"Philosophers of science constantly discuss theories and representation of reality, but say almost nothing about experiment, technology, or the use of knowledge to alter the world. This is odd, because 'experimental method' used to be just another name for scientific method.... I hope to initiate a Back-to-Bacon movement, in which we attend more seriously to experimental science. Experimentation has a life of its own."
"The main objection to religious myths is that, once made, they are so difficult to destroy. Chemistry is not haunted by the phlogiston theory as Christianity is haunted by the theory of a God with a craving for bloody sacrifices. But it is also a fact that while serious attempts are constantly being made to verify scientific myths, religious myths, at least under Christianity and Islam, have become matters of faith which it is more or less impious to doubt, and which we must not attempt to verify by empirical means. Chemists believe that when a chemical reaction occurs, the weights of the reactants are unchanged. If this is not very nearly true, most of chemical theory is nonsense. But experiments are constantly being made to disprove it.... Chemists welcome such experiments and do not regard them as impious or even futile."
"Since we are assured that the all-wise Creator has observed the most exact proportions of number, weight and measure in the make of all things, the most likely way therefore to get any insight into the nature of those parts of the Creation which come within our observation must in all reason be to number, weigh and measure."
"Like Christianity, modern science teaches that these things of the world of senses are not really real, but that there is a more real reality, in Nature, behind these appearances, a permanent, unchanging reality in comparison to which the world of appearance is ever changing and is an accidental product of our sense organs. Unlike the "other world" of Christianity, which is world of spirit or mind, altogether without body, this "other world" of science is a world of matter, altogether without spirit, life, or mind. This ultimately real world is the world of particles (little bits of dead stuff), of space and time and of forces (gravitational, electromagnetic, and more recently the strong and weak nuclear forces)."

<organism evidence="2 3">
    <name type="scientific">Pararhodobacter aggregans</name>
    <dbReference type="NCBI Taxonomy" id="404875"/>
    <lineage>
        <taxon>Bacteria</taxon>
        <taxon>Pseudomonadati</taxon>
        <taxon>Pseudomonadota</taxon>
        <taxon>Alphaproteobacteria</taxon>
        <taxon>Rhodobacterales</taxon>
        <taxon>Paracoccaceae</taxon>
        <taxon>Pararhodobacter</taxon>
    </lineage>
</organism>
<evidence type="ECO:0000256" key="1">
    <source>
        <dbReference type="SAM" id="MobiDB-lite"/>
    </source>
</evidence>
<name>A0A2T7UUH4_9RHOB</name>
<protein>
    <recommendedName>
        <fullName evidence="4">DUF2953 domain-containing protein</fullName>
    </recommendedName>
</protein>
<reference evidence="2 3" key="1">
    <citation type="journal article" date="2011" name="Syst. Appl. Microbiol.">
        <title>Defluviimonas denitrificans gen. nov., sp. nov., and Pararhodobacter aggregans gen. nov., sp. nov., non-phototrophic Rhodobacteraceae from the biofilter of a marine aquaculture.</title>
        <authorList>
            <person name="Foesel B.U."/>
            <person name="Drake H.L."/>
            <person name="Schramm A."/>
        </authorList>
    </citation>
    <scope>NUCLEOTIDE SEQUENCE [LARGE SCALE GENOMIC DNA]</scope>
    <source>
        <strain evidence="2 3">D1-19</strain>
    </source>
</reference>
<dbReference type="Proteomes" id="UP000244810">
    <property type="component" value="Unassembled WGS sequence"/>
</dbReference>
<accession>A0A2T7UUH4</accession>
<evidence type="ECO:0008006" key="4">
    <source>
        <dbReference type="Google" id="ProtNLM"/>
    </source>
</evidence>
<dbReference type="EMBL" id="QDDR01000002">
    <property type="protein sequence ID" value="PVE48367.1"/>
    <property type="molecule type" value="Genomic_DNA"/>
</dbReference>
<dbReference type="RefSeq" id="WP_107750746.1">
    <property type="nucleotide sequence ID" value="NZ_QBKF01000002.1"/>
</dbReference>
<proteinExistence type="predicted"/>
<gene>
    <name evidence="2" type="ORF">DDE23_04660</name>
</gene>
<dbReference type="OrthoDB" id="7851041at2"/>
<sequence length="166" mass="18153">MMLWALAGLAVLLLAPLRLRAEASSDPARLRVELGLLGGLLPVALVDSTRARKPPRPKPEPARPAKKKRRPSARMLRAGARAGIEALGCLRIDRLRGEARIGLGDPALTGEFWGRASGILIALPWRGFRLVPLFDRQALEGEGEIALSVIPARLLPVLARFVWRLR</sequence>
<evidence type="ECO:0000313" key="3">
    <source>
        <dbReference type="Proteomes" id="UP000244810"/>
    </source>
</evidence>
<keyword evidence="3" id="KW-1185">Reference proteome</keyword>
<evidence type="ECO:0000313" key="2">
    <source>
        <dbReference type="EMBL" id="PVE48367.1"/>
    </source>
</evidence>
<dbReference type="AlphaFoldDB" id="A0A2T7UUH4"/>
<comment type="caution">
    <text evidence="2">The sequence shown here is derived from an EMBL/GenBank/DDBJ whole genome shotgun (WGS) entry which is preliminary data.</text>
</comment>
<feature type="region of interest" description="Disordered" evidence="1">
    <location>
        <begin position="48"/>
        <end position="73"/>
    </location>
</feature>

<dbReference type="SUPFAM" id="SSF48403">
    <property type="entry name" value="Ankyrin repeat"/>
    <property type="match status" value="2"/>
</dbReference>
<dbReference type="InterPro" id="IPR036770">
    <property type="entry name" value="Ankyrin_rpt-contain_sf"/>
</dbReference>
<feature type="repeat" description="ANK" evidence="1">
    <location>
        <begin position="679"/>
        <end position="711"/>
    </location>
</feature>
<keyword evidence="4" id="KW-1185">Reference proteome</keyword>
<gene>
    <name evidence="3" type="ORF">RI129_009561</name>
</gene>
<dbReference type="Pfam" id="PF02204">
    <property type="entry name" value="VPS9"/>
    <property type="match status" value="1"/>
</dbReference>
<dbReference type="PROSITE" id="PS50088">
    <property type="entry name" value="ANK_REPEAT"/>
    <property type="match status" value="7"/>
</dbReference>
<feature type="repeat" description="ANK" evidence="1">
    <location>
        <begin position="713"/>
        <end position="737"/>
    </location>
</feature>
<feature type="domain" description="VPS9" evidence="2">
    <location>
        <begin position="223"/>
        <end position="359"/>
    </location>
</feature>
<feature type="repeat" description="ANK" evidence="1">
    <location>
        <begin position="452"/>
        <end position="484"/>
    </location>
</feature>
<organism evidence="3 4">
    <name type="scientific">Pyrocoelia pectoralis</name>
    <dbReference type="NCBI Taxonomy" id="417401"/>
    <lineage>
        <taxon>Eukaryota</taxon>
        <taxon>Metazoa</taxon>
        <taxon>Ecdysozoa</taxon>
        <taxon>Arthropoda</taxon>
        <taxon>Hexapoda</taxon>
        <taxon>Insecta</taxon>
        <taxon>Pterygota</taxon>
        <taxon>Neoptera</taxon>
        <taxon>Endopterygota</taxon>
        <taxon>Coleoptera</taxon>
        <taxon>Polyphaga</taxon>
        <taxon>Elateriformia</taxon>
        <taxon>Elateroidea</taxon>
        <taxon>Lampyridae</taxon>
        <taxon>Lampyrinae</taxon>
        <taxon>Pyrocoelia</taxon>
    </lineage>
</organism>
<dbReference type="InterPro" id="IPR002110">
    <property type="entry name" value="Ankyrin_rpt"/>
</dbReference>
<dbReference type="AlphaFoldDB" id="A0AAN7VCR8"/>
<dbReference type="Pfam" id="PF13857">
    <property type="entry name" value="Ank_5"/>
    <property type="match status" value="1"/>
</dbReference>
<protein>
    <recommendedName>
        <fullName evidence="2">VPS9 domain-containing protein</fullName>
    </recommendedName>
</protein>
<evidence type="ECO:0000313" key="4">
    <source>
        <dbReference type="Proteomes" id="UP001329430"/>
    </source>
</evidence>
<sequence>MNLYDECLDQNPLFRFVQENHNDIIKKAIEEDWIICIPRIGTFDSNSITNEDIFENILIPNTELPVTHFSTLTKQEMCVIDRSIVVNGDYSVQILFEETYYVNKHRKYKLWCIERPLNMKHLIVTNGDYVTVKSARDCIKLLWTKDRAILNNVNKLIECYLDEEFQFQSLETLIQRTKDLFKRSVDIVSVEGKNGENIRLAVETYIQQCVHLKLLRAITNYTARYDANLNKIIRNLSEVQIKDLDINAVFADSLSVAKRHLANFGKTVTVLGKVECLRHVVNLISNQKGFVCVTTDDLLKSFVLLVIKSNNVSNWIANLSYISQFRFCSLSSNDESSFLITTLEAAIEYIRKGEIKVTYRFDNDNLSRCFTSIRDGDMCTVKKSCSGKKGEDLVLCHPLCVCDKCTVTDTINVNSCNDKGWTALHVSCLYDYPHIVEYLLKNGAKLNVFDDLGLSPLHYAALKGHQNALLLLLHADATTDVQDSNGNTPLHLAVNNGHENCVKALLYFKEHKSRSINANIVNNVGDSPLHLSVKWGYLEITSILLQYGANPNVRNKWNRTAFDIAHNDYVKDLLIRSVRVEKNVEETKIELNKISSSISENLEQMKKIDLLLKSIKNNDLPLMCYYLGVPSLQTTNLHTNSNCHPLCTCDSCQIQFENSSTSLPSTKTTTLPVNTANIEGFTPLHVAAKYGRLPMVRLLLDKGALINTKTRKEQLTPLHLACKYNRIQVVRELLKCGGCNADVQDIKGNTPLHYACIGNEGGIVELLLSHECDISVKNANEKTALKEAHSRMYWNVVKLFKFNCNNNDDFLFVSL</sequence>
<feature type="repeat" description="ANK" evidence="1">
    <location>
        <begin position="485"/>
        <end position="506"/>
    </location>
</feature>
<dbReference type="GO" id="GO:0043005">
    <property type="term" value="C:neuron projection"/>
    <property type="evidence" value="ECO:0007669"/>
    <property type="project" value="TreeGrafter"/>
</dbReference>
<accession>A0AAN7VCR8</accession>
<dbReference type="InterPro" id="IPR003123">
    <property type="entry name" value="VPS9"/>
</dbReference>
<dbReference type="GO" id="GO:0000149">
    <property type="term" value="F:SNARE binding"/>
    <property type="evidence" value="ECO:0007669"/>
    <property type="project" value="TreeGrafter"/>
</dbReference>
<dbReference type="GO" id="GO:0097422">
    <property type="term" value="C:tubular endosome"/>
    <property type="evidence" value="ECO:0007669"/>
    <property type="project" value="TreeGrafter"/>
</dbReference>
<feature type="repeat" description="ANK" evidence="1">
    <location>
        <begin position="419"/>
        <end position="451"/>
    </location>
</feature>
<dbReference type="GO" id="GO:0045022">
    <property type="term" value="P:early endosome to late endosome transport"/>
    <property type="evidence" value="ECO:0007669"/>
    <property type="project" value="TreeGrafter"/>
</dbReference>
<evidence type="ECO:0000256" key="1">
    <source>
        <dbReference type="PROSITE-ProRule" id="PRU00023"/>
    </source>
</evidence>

"Let us note here that the same formal analysis ... applies to scientific prediction as well as to explanation. The difference between the two is of a pragmatic character. If E is given, i.e., if we know that the phenomenon described by E has occurred, and a suitable set of statements C1, C2, ... Ck, L1, L2, ... Lr is provided afterwards, we speak of an explanation of the phenomenon in question. If the latter statements are given and E is derived prior to the occurrence of the phenomenon it describes, we speak of a prediction."
"To conclude, The Light of humane minds is Perspicuous Words, but by exact definitions first snuffed, and purged from ambiguity; Reason is the pace; Encrease of Science, the way; and the Benefit of man-kind, the end."
"The truth is, the Science of Nature has been already too long made only a work of the brain and the fancy: It is now high time that it should return to the plainness and soundness of observations on material and obvious things."
"Science, unguided by a higher abstract principle, freely hands over its secrets to a vastly developed and commercially inspired technology, and the latter, even less restrained by a supreme culture saving principle, with the means of science creates all the instruments of power demanded from it by the organization of Might."
"The aggregate of all knowledge has not yet become culture in us. Rather it would seem as if, with the progressive scientific penetration and dissection of reality, the foundations of our thinking grow ever more precarious and unstable."
"The sweetest and most inoffensive path of life leads through the avenues of science and learning; and whoever can either remove any obstructions in this way, or open up any new prospect, ought so far to be esteemed a benefactor to mankind."
"In opening your doors to woman, it is mind that will enter the lecture room, it is intelligence that will ask for food; sex will never be felt where science leads for the atmosphere of thought will be around every lecture."